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“ Ah! pity your soul ; for without our church pale,
If you happen to die, to be damn'd you can't fail ;
The Bible, you boast, is a wild revelation :
Hear a church that can't err, if you hope for sal-
vation.” Said a formal non-con, (whose rich stock of
grace Lies forward expos'd in shop-window of face,) « Ah! pity your soul : come, be of our sect : For then you are safe, and may plead you're elect. As it stands in the Acts, we can prove ourselves
saints, Being Christ's little flock every where spoke
against.” Said a jolly church parson, (devoted to ease, While penal-law dragons guard his golden fleece) “ If you pity your soul, I pray listen to neither; The first is in errour, the last a deceiver : That our's is the true church, the sense of our tribe
is, And surely in medio tutissimus ibis." Said a yea and nay friend, with a stiff hat and
band, (Who while he talk'd gravely would hold forth his
hand) « Dominion and wealth are the aim of all three, Though about ways and means they may all dis
agree; Then prithee be wise, go the quakers by-way, 'Tis plain, without turnpikes, so nothing to pay."
WRITTEN BY MR. GREEN, UNDER THE NAME OY PETER DRAKE, A FISHERMAN OF BRENTFORD.
Printed in the Year 1732, but not published.
Scilicet hic possis curvo dignoscere rectum,
Atque inter silvas Academi quærere verum.
Our wits Apollo's influence beg,
The Grotto makes them all with egg :
Finding this chalkstone in my nest,
I strain, and lay among the rest.
ADIEU awhile, forsaken flood,
To ramble in the Delian wood,
And pray the god my well-meant song
May not my subject's merit wrong.
Say, father Thames, whose gentle pace
Gives leave to view what beauties grace
Your flow'ry banks, if you have seen
The much-sung Grotto of the queen.
Contemplative, forget awhile
Oxonian towers, and Windsor's pile,
* A building in Richmond Gardens, erected by Queen Caroline, and committed to the custody of Stephen Duck. At the time this poem was written many other verses appeared on the same subject.
And Wolsey's pride * (his greatest guilt)
And what great William since has built ;
And flowing fast by Richmond scenes,
(Honour'd retreat of two great queenst)
From Sion-house $, whose proud survey
Brow-beats your flood, look cross the way,
And view, from highest swell of tide,
The milder scenes of Surrey side.
Though yet no palace grace the shore,
To lodge that pair you should adore;
Nor abbeys, great in ruin, rise,
Royal equivalents for vice;
Behold a grot, in Delphic grove,
The Graces' and the Muses' love.
(O, might our laureat study here,
How would he hail his new-born year !)
A temple from vain glories free,
Whose goddess is Philosophy,
Whose sides such licens'd idols crown
As Superstition would pull down;
The only pilgrimage I know,
That men of sense would choose to go:
Which sweet abode, her wisest choice,
Urania cheers with heavenly voice,
While all the Virtues gather round,
To see her consecrate the ground.
* Hampton Court, begun by Cardinal Wolsey, and improved by King William III.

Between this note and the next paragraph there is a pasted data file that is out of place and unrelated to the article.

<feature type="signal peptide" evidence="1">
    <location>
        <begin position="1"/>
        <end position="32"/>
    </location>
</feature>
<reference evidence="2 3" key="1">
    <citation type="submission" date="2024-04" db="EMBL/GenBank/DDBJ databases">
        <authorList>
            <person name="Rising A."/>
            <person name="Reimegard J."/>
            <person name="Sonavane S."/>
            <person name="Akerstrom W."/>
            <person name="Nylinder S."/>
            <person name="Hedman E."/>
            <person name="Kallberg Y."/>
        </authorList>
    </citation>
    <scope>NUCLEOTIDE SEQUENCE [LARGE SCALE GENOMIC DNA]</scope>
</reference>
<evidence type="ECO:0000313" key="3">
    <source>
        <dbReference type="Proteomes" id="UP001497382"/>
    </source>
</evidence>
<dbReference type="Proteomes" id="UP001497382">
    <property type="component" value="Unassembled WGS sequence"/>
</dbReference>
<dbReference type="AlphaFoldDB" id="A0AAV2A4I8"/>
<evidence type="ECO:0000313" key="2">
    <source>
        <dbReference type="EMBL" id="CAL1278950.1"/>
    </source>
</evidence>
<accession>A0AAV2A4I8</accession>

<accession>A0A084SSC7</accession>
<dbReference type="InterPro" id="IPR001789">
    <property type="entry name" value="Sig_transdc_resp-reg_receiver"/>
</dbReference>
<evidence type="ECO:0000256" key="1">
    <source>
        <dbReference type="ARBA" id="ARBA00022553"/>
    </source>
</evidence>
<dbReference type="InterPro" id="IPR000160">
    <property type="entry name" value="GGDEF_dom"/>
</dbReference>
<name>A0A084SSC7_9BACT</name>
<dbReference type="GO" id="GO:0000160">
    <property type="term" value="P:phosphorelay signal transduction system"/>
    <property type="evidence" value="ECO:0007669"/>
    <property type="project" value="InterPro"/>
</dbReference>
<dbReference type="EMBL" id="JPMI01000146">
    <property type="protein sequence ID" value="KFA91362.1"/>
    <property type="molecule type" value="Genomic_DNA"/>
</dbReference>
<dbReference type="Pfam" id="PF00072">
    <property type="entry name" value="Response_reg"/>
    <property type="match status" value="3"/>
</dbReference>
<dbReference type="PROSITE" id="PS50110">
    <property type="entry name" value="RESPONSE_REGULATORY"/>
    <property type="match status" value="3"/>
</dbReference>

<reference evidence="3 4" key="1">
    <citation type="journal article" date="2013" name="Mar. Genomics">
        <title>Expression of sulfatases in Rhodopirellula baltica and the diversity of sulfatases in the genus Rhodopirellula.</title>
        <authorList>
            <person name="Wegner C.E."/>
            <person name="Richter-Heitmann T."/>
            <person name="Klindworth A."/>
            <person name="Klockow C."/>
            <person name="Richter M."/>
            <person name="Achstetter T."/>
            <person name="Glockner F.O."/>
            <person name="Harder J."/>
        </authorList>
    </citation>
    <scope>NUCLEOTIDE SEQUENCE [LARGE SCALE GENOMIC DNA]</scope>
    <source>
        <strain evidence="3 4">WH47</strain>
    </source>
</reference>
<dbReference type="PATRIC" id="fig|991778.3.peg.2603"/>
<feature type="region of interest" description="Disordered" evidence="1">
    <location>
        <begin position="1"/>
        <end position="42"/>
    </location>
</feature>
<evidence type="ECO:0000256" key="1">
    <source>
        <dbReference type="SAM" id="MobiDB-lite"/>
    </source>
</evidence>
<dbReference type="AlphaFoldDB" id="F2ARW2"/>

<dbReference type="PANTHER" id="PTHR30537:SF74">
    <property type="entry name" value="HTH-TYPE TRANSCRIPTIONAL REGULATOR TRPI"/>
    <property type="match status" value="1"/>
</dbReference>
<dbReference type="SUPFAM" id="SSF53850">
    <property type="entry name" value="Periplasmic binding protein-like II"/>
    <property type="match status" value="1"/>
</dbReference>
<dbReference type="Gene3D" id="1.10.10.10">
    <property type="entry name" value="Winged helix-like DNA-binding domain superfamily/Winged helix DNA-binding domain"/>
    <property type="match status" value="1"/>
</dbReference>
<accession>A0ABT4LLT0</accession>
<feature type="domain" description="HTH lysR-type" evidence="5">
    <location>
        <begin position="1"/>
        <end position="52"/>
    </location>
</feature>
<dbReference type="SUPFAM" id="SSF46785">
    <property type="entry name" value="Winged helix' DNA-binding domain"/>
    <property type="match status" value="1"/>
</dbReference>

Queen Anne, consort to King Richard II. and Queen Elizabeth, both died at Richmond.
Sion House is now a seat belonging to the Duke of Northumberland,
If thou, the god with winged feet,
In council talk of this retreat,
And jealous gods resentment show
At altars rais'd to men below;
Tell those proud lords of Heaven, 'tis fit
Their house our heroes should admit;
While each exists, as poets sing,
A lazy lewd immortal thing,
They must (or grow in disrepute)
With Earth's first commoners recruit.
Needless it is in terms unskill'd
To praise whatever Boyle * shall build ;
Needless it is the busts to name
Of men, monopolists of fame;
Four chiefs adorn the modest stone to
For Virtue as for learning known;
The thinking sculpture helps to raise
Deep thoughts, the genii of the place :
To the mind's ear, and inward sight,
Their silence speaks, and shade gives light :
While insects from the threshold preach,
And minds dispos'd to musing teach:
* Richard Boyle, Earl of Burlington, a nobleman remarkable for his fine taste in architecture. “ Never were protection and great wealth more 'generously and judiciously diffused than by this great person, who had every quality of a genius and artist, except envy.” He died December 4. 1753.
+ The author should have said five; there being the busts of Newton, Locke, Wollaston, Clarke, and Boyle.
Proud of strong limbs and painted hues,
They perish by the slightest bruise ;
Or maladies, begun within,
Destroy more slow life's frail machine;
From maggot-youth through change of state,
They feel like us the turns of fate;
Some born to creep have liv'd to fly,
And change earth-cells for dwellings high ;
And some that did their six wings keep,
Before they dy'd been forc'd to creep ;
They politics like ours profess,
The greater prey upon the less :
Some strain on foot huge loads to bring ;
Some toil incessant on the wing,
And in their different ways explore
Wise sense of want by future store;
Nor from their vigorous schemes desist
Till death, and then are never miss'd.
Some frolic, toil, marry, increase,
Are sick and well, have war and peace,
And, broke with age, in half a day
Yield to successors, and away.
Let not prophane this sacred place,
Hypocrisy with Janus' face;
Or Pomp, mixt state of pride and care ;
Court Kindness, Falsehood's polish'd ware;
Scandal disguis’d in Friendship’s veil,
That tells, unask'd, th' injurious tale ;
Or art politic, which allows
The jesuit-remedy for vows;
Or priest, perfuming crowned head,
Till in a swoon Truth lies for dead;